The Autobiography Of The Constantinopolitan Story-Teller

Miscellaneous Arabic Texts


The Autobiography Of The Constantinopolitan Story-Teller, TEI XML

  1. شعر
  2. دع المقادير تجري في اعِنتها
  3. ولا تباتنَّ الاَّ خال البال
  4. ما بين رقدة عين وانت غافلها
  5. يغيّر ربك من حالٍ الى حالِ
  7. Let destiny run with slackened reins and be not in
  8. haste,
  9. Pass not thy nights, but with careless mind and in rest,
  10. Be sure that while thou art taking in bed a little rest,
  11. Thy Lord in heaven is changing thy lot for the best.
  12. لاَ يَكُونُ الحَكِيمُ حَكِيماً
  13. حَتَّى يَغْلِبَ جَمِيعَ شَهْوَاتِةِ
  14. Le sage ne sera point sage jusqu'à ce qu'il dompte
  15. toutes ses passions!
  16. A man will never become a wise man until he can
  17. rule his own passions!
  3. This beautiful Arabic Romance, which ought to be
  4. translated into English, may be called the Eastern
  5. Gil Blas, or the New Sindebad el Bahri, the famous
  6. traveller of the Arabian Nights.
  7. The hero, born in Constantinople, receives a good
  8. education under the careful superintendence of a
  9. Turkish nobleman, who adopts him, and afterwards
  10. presents him to the Sultan, by whom he is treated
  11. with all kindness.
  12. Upon the death of the Sultan, he loses all in-
  13. fluence at Court, and is banished by his successor,
  14. instigated by the intrigues and jealousy of the
  15. Grand Wezier.
  16. He becomes pirate, merchant, agent, slave, shepherd,
  17. derwish, captive; in every situation giving
  18. proof of a true nobility of mind, and a firm trust in
  19. Providence.
  1. Thus he is sometimes raised to the summit of
  2. prosperity, and sometimes reduced to the most abject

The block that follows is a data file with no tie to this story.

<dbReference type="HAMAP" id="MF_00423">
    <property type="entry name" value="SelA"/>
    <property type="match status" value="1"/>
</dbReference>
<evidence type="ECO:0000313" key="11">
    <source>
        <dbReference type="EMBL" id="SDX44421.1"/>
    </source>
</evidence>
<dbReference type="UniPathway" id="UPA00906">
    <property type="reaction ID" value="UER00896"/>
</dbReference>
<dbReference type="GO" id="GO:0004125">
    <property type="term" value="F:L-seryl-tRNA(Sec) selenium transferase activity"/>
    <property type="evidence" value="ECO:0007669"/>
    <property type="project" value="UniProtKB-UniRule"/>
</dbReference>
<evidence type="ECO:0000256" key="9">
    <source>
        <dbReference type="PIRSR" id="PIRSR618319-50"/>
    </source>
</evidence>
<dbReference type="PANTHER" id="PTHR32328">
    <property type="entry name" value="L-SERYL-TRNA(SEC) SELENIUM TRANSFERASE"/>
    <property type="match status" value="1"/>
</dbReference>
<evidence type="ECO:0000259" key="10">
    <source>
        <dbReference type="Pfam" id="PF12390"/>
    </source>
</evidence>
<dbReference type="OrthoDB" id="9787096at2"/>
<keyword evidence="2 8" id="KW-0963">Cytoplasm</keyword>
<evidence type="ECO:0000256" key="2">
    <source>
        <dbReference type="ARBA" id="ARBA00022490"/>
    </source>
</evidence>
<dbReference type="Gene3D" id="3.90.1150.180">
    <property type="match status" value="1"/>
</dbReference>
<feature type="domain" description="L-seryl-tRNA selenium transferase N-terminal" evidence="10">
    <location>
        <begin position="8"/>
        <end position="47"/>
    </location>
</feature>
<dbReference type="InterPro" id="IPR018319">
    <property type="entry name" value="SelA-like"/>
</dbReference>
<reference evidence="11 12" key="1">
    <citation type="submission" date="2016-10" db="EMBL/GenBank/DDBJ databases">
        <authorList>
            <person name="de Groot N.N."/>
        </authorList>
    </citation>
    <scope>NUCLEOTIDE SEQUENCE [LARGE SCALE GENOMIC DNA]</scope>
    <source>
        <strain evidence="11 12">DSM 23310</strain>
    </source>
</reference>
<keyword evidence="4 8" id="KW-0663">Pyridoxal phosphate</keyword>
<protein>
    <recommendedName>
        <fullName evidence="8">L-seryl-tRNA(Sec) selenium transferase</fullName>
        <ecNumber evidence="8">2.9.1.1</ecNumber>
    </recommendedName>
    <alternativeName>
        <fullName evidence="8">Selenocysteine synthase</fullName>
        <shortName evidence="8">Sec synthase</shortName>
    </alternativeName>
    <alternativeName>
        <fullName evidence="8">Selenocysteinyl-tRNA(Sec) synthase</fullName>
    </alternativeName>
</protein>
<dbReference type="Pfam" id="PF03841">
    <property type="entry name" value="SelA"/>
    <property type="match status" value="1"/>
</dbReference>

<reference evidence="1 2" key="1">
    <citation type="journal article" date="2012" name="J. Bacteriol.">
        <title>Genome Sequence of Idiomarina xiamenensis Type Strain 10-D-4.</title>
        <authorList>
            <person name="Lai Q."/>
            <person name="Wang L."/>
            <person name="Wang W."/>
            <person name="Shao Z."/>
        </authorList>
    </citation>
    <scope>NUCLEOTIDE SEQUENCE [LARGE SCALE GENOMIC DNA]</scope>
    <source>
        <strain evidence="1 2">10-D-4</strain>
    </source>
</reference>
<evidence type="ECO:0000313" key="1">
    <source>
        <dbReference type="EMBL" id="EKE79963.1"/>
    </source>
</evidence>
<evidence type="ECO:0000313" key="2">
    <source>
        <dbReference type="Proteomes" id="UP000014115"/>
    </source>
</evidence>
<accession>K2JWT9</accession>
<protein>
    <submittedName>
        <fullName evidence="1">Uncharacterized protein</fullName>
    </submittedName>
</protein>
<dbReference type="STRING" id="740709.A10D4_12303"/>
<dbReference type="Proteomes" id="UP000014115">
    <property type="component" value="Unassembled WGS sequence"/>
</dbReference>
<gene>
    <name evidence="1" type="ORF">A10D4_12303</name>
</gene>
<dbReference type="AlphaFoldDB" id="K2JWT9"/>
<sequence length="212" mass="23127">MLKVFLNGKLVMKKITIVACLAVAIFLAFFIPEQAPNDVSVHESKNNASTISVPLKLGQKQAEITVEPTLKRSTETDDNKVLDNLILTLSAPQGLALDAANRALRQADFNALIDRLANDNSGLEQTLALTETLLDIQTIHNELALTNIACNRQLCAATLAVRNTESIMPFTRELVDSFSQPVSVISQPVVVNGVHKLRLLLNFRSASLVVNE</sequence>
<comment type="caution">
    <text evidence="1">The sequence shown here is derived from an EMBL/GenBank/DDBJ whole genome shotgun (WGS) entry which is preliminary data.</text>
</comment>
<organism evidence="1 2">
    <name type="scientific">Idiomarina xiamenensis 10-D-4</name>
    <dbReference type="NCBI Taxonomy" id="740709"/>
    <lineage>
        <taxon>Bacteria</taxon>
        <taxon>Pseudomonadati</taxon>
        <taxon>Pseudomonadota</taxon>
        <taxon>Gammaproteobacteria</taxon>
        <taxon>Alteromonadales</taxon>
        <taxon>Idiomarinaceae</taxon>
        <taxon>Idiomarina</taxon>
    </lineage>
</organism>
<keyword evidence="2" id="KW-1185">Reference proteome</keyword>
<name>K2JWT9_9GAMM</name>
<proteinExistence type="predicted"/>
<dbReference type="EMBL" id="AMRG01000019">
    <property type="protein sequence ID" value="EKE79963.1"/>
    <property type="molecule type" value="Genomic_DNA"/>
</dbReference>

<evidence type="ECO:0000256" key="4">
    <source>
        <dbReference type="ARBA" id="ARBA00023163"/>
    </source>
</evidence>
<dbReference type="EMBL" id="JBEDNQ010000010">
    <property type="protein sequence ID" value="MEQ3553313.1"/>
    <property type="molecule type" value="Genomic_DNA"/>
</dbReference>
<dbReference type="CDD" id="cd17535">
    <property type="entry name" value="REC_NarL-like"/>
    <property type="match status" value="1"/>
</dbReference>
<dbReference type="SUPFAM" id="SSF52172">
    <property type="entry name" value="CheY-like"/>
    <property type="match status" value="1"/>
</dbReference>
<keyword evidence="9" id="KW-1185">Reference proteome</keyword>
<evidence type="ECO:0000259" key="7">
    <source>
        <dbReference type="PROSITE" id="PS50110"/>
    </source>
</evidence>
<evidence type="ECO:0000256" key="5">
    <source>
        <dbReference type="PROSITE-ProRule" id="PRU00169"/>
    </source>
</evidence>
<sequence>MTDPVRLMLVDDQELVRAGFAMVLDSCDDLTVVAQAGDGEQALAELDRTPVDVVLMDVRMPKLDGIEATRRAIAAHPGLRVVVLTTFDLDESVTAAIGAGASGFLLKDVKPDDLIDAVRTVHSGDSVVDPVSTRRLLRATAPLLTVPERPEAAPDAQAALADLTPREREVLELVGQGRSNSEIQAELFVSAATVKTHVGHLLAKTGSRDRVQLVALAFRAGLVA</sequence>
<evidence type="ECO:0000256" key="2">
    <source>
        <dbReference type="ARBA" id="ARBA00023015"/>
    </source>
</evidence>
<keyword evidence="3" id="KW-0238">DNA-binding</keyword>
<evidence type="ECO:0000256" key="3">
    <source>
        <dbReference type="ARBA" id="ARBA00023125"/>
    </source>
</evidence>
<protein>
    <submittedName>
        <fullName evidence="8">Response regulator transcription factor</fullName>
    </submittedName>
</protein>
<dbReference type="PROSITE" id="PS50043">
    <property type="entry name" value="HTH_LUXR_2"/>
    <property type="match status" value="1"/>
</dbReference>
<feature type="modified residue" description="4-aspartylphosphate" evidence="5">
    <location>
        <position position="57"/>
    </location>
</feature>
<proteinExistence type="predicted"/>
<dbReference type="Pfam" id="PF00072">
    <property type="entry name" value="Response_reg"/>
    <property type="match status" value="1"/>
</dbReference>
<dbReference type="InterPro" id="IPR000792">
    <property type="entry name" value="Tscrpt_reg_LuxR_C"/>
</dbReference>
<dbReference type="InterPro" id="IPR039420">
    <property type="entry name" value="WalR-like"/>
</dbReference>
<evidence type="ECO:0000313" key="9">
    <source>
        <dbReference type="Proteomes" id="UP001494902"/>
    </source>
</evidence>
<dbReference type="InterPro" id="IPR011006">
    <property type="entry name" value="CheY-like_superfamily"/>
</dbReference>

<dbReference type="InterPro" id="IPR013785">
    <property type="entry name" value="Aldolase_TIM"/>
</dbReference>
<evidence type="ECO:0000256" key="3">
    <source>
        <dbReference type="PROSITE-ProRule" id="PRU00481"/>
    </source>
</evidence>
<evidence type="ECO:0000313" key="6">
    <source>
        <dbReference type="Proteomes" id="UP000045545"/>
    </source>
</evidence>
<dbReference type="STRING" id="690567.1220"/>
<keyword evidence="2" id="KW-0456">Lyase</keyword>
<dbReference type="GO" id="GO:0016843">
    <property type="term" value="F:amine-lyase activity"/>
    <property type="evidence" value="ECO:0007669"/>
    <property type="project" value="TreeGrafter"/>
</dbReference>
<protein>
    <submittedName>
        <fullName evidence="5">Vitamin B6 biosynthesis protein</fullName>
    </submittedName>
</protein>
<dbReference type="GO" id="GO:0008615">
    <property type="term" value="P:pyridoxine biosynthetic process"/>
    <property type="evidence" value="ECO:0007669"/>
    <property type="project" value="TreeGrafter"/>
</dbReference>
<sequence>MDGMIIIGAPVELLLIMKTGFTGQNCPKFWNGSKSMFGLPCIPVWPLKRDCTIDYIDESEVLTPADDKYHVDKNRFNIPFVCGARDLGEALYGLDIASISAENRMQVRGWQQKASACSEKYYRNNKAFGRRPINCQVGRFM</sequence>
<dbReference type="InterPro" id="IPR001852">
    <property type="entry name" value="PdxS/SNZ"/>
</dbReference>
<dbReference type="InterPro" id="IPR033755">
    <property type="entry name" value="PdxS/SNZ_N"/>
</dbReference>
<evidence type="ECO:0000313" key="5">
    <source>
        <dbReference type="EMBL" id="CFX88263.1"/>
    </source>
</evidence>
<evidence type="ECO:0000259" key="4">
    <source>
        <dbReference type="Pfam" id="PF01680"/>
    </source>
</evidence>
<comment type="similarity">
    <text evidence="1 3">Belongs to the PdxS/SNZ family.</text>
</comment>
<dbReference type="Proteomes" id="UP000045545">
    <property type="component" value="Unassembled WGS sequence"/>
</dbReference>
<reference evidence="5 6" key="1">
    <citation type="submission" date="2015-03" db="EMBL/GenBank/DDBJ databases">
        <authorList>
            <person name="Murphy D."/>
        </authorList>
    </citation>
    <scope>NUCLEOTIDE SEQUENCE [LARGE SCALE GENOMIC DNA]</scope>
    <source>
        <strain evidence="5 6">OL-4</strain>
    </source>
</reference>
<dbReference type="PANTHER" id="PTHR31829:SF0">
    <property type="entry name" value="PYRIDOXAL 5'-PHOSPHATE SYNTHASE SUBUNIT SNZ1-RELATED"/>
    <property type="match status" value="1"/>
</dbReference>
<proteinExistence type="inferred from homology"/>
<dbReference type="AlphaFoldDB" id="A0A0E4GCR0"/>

3. misery, like Gil Blas, experiencing all the vicissitudes
  4. of human conditions, with this difference, that Le
  5. Sage describes the domestic and social habits of the
  6. West, whilst our author renders with the most consummate
  7. skill the many nuances that blend to form
  8. an accurate picture of Life in the East.
  9. Our adventurer, like Sindebad el Bahri, is a
  10. wanderer in many lands, visiting most parts of Asia
  11. and Africa, the author with careful touches giving
  12. the most vivid description of the different countries
  13. and cities of those continents, and bringing before
  14. the eyes of the reader the manners and customs of
  15. the inhabitants with a rare fidelity.
  16. Besides narrating his own adventures, our hero
  17. relates many other strange and amusing tales incidentally,
  18. giving proof of an imagination of unbounded
  19. fertility, and inexhaustible powers pf invention.
  20. The variety and interesting nature of these episodes
  21. greatly increase the beauty of the romance, and
  22. render the work more valuable in every respect.
  23. The author has selected for his style the conversational
  24. Arabic which prevails over the greater
  25. portion of the East, so that this romance will be
  1. recited in all the cafés in those immense countries,
  2. in which its graphic descriptions and vivid imagery
  3. will recommend it to a population so attached to
  4. those qualities.
  5. I have no doubt that this work will not only
  6. furnish immense gratification to Arabic scholars in
  7. Europe, but will also prove most useful from its easy
  8. and fluent style to those who are anxious to study
  9. the Arabic language as now used in the Arabic-speaking
  10. countries of Asia and Africa.
  11. As for those sentences which may seem to the
  12. foreign reader imperfectly or ungrammatically constructed,
  13. they have been left as they were written
  14. by the author, perhaps on purpose to copy popular
  15. expression, since they have their own merit, being
  16. generally admitted in modern common conversation,
  17. which the reader cannot find in the classical authors,
  18. but to which even the learned must conform, to make
  19. themselves understood. Hence the learned Arabic
  20. scholars have the following maxim:
  21. غلط مشهور خير من صوابٍ مهجور
  22. “A common mistake admitted by general use is
  23. preferable to grammatical correctness, which, become
  24. obsolete, cannot be understood.”
  1. This romance is therefore certain to be appreciated
  2. by every person who is interested in the perusal of
  3. works of imagination of the kind of the Arabian
  4. Nights, to which this Autobiography is perhaps in
  5. many respects superior, and more particularly in
  6. that the Wonderful is always subordinated to the
  7. Possible.
  9. London, June, 1877.
  10. HERTFORD'.